"If national frameworks and programmes hold value for us at a local level, then we will use them," Roberts states. "If they do not, then we will potentially look to procure our own – one size does not always fit all. The local public service approach taken on Public Service Networks (PSN) and G-Cloud will be to source the appropriate mix of services from local, regional and national frameworks/contracts as appropriate. By following a multi-source approach councils will be able to have the optimum mix of providers delivering against outcomes."

Where the Cloud concept begins, concerns regarding security are sure to follow. Critics have implied that G-Cloud provides even less security than present systems and ultimately jeopardises the safety of data held by local government.
"The benefit of G-Cloud as opposed to standard Cloud applications is that they will be accessed via a PSN compliant network, developed in partnership with CESG," describes Roberts. "As such, connection to these will be subject to compliance to codes of connection and information assurance standards. Therefore, G-Cloud will be hosted 'in government for government' with the associated security."

Roberts is clear that for a strong local ICT network to take shape there firstly needs to be a robust network of Central Information Officers (CIOs) and heads of ICTs across local government and the public sector. Upholding ICT professionalism is integral to build on internal capability and reduce reliance on contractors.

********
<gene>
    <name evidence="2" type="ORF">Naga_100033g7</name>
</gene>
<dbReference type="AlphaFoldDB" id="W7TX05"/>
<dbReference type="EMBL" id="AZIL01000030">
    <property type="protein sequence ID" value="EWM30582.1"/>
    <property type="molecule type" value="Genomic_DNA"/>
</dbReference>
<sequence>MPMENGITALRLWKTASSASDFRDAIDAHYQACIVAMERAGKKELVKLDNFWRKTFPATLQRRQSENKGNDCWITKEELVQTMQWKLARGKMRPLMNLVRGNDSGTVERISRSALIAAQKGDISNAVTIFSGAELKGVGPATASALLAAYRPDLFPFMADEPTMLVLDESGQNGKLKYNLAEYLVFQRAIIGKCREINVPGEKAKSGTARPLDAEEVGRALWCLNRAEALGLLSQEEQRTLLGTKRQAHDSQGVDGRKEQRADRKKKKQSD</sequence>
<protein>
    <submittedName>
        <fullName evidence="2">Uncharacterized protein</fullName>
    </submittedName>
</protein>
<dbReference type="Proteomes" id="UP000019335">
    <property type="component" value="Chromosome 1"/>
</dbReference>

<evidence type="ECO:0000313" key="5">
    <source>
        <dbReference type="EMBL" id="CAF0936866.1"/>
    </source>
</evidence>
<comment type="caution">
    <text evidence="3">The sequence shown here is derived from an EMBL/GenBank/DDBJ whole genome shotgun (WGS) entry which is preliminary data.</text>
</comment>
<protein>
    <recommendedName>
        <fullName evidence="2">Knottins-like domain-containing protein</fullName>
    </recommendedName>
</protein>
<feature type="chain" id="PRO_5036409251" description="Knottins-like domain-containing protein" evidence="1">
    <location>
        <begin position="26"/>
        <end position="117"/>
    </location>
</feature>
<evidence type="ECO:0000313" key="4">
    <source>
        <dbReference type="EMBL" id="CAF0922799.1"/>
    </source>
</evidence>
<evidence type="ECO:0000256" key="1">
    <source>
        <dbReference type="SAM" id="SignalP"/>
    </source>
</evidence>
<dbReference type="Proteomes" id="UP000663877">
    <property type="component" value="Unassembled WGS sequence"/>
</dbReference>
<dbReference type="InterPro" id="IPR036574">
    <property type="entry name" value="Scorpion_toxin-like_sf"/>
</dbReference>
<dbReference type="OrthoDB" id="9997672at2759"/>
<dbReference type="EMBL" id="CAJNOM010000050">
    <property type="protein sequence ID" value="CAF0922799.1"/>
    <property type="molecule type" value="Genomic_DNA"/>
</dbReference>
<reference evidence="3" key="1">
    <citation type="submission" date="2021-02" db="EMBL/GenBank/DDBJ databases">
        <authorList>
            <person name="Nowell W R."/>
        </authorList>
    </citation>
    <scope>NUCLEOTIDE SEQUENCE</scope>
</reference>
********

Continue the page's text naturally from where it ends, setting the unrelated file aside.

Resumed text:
"If a joined-up and integrated 'pan-local' or 'pan-public sector' ICT is to be successful, then there needs to be common competency frameworks for ICT professionals," he says.

Although the government advocates breaking up ICT projects into smaller manageable chunks through 'agile' methods, there is still much debate on whether this can be realised. Roberts recognises that boundaries and protectionism are the biggest barriers currently facing the advancement of, and joined-up delivery of, local government ICT.
"If we are going to provide joined-up services, then there needs to be a more joined-up approach," urges Roberts. "In an ideal world I would like to see people developing and delivering ICT strategies not based on the silos of different organisations, such as health or voluntary sectors, but on the needs of a whole. If we become 'pan-local' by joining up services with partners across place, then we can save a significant amount of money by aggregating and de-duplicating people, processes and technologies."

Government aspirations for IT-enabled service efficiency and technology consolidation are plausible. However, care needs to be taken to ensure these ambitions are not compromised by a top-down structure, which has long characterised government ICT. As Roberts suggests, central government can learn a great deal from local government practices. Local heads of IT also need to be more proactive in stepping up to help share said good practice and contribute to setting the wider agenda.
"G-Cloud provides economies of scale that will enable us to deliver more cost-effective ICT across local government," Roberts concludes. "The opportunities for further efficiencies from here and onwards are great."